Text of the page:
I think this is also a possible way of getting to a drawing. It requires its own twisting and turning and twisting and curling and zooming into and creating lines of walking.
An effort to get lost, to find imagined paths, to turn and enter spaces from different routes. JN university lays out an architectural web of rain, sarkars buses, curvy paths, lots and lots of dogs, strange buildings labeled as SCHOOLS, departments, cabins, cubicles, classrooms, passages, posters, kitchens, dhabas, narrower paths, ants, lots of dead trampled ants, sculptures, cross-overs, libraries and further confusing time tables, locked up rooms, notice boards which make you “stand and notice”.
I think this is a possible way to get to a “new mark”. A new mark would need new experiences which are not from the newspaper, the internet, the library or imagined / thought of! They are of how you follow a route of being in nature, seeing the animal world and then different modes of thinking, especially science or maybe philosophy? Its like jumping into listening from a scientist what is animal physiology ? and then seeing ‘the animal’.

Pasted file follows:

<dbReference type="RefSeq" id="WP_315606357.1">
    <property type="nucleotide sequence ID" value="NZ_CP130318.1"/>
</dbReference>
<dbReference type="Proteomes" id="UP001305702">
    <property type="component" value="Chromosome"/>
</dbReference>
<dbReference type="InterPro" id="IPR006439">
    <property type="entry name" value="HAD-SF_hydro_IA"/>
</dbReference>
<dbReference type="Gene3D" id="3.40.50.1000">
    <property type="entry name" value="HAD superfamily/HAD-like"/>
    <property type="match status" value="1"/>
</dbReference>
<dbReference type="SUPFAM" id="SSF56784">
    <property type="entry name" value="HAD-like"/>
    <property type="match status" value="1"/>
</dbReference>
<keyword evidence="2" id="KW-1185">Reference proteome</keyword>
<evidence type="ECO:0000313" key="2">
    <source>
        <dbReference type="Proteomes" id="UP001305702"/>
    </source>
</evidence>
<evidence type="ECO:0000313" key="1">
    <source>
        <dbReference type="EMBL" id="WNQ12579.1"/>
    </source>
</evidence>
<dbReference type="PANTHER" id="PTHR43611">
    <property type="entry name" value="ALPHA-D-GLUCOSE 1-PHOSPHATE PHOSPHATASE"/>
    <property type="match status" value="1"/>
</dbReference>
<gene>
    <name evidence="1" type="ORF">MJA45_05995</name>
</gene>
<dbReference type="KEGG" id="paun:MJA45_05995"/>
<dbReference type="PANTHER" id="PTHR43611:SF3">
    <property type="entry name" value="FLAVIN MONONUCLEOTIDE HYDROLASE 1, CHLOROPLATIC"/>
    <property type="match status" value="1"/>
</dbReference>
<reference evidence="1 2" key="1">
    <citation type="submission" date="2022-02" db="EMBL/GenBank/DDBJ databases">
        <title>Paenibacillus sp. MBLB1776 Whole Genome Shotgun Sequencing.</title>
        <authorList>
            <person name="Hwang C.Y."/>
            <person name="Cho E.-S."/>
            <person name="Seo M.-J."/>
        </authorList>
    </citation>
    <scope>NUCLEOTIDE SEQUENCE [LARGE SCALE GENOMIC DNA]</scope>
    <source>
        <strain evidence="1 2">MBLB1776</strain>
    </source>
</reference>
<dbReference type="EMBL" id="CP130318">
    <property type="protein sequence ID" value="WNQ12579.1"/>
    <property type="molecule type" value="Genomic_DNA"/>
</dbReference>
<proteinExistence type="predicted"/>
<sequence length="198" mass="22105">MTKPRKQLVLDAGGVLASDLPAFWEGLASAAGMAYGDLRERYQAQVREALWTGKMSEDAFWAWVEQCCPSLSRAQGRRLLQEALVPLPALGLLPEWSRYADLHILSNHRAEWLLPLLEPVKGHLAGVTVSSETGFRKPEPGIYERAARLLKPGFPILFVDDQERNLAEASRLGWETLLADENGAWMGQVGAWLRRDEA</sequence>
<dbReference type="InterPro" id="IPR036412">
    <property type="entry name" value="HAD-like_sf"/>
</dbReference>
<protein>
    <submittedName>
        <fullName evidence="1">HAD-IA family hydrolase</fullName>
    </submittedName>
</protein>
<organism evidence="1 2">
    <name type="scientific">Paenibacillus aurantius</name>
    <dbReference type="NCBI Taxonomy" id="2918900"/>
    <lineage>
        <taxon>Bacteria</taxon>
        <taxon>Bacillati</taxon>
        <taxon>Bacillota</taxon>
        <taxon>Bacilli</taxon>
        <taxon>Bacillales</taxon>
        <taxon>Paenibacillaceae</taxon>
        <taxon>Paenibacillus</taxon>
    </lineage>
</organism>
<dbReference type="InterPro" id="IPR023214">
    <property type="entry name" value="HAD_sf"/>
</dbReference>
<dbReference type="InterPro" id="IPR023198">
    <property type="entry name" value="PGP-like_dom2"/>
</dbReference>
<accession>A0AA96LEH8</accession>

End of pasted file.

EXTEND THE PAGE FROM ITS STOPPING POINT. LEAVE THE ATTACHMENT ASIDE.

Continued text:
I don’t know? but i had to rely on a way to build up something. And I tried this method because I had not tried it before and this was also a way to know the university.
What interested me, or what remained was how the sound of the rhetoric, whether it was the subtle talks on “Duality” in a triangular open corridor facing a palm tree or listening to a loud pitch lecture on Brahmins, Casteism, Dalits in an open space divided by a building, staircase and car parking or the visual of the speeding green bus passing me near the School of Sciences, or a performance of a woman who pretends to be a man in a suffocating dark auditorium or sounds of people inside classrooms above me as i discreetly sketch on the walls.
I would see this as a way to say something. Its different from talking about it. Because in the process of mark making, you are ‘saying something‘. Which means you say something by creating it and you ‘say something to it‘ as a form of dialogue.
In practice, I saw myself ‘saying something to it’, speaking to the sketch on the pillar.